Is there a ‘Problem of Forgiveness’? Dissonant voices

Four voices.  Only one of them resembles the tone and accent of the Master.

Faustus Socinus (1578)

As we saw elsewhere Paul likewise instructs us to be imitators of God: just as he forgave our sins through Christ, we should forgive each other, but if God so forgave our sins through Christ, that he yet demanded the punishment of them from Christ itself, what prevents us from seeking satisfaction for ourselves for the offenses of our neighbours?

Brian McLaren (2006)

The traditional understanding says that God asks of us something that God is incapable of Himself. God asks us to forgive people. But God is incapable of forgiving. God can’t forgive unless He punishes somebody in place of the person He was going to forgive. God doesn’t say things to you—Forgive your wife, and then go kick the dog to vent your anger. God asks you to actually forgive. And there’s a certain sense that, a common understanding of the atonement presents a God who is incapable of forgiving. Unless He kicks somebody else.

Steve Chalke (2004)

Is it not strange for Jesus (God incarnate) on the one hand to say ‘do not return evil for evil’ while still looking for retribution himself? Similarly wouldn’t it be inconsistent for God to warn us not to be angry with each other and yet burn with wrath himself, or tell us to ‘love our enemies’ when he obviously couldn’t quite bring himself to do the same without demanding massive appeasement? If these things are true, what does it mean to ‘be perfect…as your heavenly Father is perfect’ (Matt 5:48)? If it is true that Jesus is ‘the Word of God’ then how can his message be inconsistent with his nature? If the cross has anything to do with penal substitution then Jesus teaching becomes a divine case of ‘do as I say, not as I do’. I, for one, believe that God practices what he preaches!

John Stott (1986)

‘Why should our forgiveness depend on Christ’s death?’…’Why does God not simply forgive us, without the necessity of the cross?’…’After all’, the objector may continue, ‘if we sin against another, we are required to forgive one another.  We are even warned of dire consequences if we refuse.  Why can’t God practise what he preaches and be equally generous?  Nobody’s death is necessary before we forgive each other.  Why then does God make such a fuss about forgiving us and even declare it impossible without his Son’s “sacrifice for sin”?’

For us to argue, ‘We forgive each other unconditionally, let God do the same to us’, betrays not sophistication but shallowness, since it overlooks the elementary fact that we are not God.  We are private individuals, and other people’s misdemeanours are personal injuries.  God is not a private individual, however, nor is sin just a personal injury.  On the contrary, God himself is the maker of the laws we break, and sin is rebellion against him.

The reason why many people give the wrong answers to questions about the cross, and even ask the wrong questions, is that they have carefully considered neither the seriousness of sin nor the majesty of God.

(HT: Martin Downes)

Peter serves as a pastor-teacher, at home and abroad, resourcing gospel-centred communities.

5 thoughts on “Is there a ‘Problem of Forgiveness’? Dissonant voices

  1. I’ll take one copy of “The Cross of Christ” over everything the other three guys have written or are preaching. I cannot help hearkening back to Prov. 3:5-6, “Trust in the Lord with all your heart; do not lean on your own understanding. In all your ways acknowledge Him [and accept the divine wisdom and decree], and He will guide your pathway.”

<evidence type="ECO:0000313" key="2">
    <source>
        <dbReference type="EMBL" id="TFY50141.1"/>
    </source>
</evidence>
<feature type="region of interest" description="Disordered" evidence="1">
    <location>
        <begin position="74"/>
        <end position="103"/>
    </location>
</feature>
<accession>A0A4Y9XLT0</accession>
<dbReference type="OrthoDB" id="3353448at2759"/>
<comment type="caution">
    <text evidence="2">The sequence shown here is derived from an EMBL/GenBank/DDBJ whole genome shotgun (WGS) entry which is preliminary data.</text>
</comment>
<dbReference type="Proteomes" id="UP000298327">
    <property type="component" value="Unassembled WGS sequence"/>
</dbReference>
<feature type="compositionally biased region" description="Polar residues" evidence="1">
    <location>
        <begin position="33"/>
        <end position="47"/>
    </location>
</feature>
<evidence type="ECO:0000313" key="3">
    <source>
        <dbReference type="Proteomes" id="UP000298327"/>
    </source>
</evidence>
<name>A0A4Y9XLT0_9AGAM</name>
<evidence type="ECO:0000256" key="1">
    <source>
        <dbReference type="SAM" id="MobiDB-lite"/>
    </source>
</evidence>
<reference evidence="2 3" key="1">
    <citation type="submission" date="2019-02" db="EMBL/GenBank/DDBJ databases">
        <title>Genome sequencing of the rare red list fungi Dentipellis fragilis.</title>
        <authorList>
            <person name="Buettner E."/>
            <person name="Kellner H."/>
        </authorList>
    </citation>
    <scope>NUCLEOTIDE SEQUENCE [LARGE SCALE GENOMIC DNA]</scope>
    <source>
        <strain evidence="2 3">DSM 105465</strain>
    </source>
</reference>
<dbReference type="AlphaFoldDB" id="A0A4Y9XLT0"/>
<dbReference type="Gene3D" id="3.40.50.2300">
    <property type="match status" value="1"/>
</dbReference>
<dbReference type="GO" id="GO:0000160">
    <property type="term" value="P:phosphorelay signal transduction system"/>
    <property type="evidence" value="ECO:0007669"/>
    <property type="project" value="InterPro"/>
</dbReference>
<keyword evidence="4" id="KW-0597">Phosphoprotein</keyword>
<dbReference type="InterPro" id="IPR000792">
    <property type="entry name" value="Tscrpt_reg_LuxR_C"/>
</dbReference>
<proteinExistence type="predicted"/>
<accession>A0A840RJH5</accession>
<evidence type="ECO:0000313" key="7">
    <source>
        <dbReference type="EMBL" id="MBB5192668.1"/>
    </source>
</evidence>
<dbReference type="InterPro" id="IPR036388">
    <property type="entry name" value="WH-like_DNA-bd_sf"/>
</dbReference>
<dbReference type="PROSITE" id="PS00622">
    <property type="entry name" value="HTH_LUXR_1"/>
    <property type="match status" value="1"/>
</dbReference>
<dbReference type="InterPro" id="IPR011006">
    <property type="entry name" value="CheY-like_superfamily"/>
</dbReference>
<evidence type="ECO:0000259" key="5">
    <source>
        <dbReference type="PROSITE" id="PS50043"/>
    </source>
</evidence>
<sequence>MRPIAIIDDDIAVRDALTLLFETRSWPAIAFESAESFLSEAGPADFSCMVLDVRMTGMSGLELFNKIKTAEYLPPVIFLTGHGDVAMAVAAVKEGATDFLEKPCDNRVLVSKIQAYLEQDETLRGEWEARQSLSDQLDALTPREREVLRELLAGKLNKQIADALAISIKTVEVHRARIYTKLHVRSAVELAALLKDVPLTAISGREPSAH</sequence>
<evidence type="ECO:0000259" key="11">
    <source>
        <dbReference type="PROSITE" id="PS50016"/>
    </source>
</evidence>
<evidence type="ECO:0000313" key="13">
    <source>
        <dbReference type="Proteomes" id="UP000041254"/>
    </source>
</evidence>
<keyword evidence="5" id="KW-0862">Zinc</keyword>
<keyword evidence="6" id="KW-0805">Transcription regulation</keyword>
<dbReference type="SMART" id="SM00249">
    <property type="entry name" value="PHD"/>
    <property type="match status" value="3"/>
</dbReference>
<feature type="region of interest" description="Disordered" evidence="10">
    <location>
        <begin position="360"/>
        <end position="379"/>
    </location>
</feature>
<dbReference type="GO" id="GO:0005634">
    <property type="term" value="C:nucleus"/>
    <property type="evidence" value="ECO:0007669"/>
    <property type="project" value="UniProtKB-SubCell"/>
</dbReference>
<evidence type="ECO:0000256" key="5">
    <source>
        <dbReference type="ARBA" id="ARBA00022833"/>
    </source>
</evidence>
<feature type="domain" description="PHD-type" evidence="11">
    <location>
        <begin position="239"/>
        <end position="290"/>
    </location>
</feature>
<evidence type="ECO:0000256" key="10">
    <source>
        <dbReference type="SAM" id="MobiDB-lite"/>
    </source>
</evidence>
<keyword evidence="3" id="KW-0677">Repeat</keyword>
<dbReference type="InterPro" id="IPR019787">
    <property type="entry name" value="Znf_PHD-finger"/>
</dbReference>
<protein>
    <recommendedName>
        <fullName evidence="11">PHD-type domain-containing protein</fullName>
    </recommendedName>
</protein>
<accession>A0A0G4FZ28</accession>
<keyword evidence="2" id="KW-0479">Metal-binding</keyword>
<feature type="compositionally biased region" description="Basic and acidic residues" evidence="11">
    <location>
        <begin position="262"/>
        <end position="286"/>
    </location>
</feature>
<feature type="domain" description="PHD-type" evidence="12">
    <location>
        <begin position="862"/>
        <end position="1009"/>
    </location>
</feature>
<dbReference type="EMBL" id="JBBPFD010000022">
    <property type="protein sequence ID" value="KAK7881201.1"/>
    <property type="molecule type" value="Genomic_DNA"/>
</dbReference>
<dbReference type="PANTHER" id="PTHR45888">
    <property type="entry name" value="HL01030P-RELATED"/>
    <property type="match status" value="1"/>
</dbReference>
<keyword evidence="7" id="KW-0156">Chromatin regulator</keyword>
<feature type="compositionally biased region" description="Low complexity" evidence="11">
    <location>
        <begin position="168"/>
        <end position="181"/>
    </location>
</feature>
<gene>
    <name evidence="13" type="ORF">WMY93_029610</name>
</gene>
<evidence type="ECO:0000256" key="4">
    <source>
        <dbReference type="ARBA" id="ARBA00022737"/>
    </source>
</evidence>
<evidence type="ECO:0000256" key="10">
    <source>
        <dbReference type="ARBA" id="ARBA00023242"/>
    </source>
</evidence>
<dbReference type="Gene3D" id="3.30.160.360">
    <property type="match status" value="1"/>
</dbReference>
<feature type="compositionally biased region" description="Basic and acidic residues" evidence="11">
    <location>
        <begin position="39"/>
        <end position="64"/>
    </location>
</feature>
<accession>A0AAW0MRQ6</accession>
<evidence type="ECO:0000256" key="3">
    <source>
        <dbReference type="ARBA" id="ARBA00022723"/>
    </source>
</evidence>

2. Forgiveness

    ‘Lifting’
    ‘Carrying’
    ‘Bearing’
    ‘Graciously dealing’
    ‘Sending away’, ‘loosing’.
    God is merciful, gracious
    Long suffering,
    Abundant in goodness
    And truth
    Mercy keeping
    For thousands
    Iniquity forgiving
    Transgressions blotting
    Guilt and sin pardoning.
    A sacrifice atoning
    For the penitent confessing,
    Wrath assuaging
    At the .mercy seat propitiating:
    Jesus our ransom, redeeming
    His death substituting
    Representing and justifying
    To God reconciling.
    The Father initiating,
    The Son accomplishing
    The Spirit convicting
    Remission applying,
    As we too are forgiving
    Of those who are offending,
    Against us who are sinning

    “Oh the depth of the knowledge of the grace of our Lord”

  3. I can’t help but think that the death of Christ achieved far more than we can ever imagine, cost more than we will ever understand and is more mysterious than could ever comprehend.

    I thank God for those who are willing to grapple honestly with the difficult questions, on both sides of the argument. The danger is, however, that those arguing against penal substitution simply provoke an increasingly narrow and polarised description of what Christ’s death achieved on the part of those arguing for it.

    I am simply grateful and awestruck that my saviour died for me. I know I don’t quite know how the cross achieved what it did. I am just so relieved that Jesus died and that I can walk with him and love him and grow in him and invite others to meet him, knowing that I can do so in the freedom of knowing that the cross alone has achieved my salvation and I can act from gratefulness and love in perfect freedom knowing that I deserve nothing but have been given everything. That anything I do I can give as a gift to God because I have nothing to earn. It’s glorious!

    • Penal substitutionary atonement is the foundation for every other aspect and application of the accomplishment of the cross. The primary requirement is that God’s justice is upheld and our guilt removed. Wrath and mercy meet in that singular atoning offering. That’s why Jesus is ultimately so precious.

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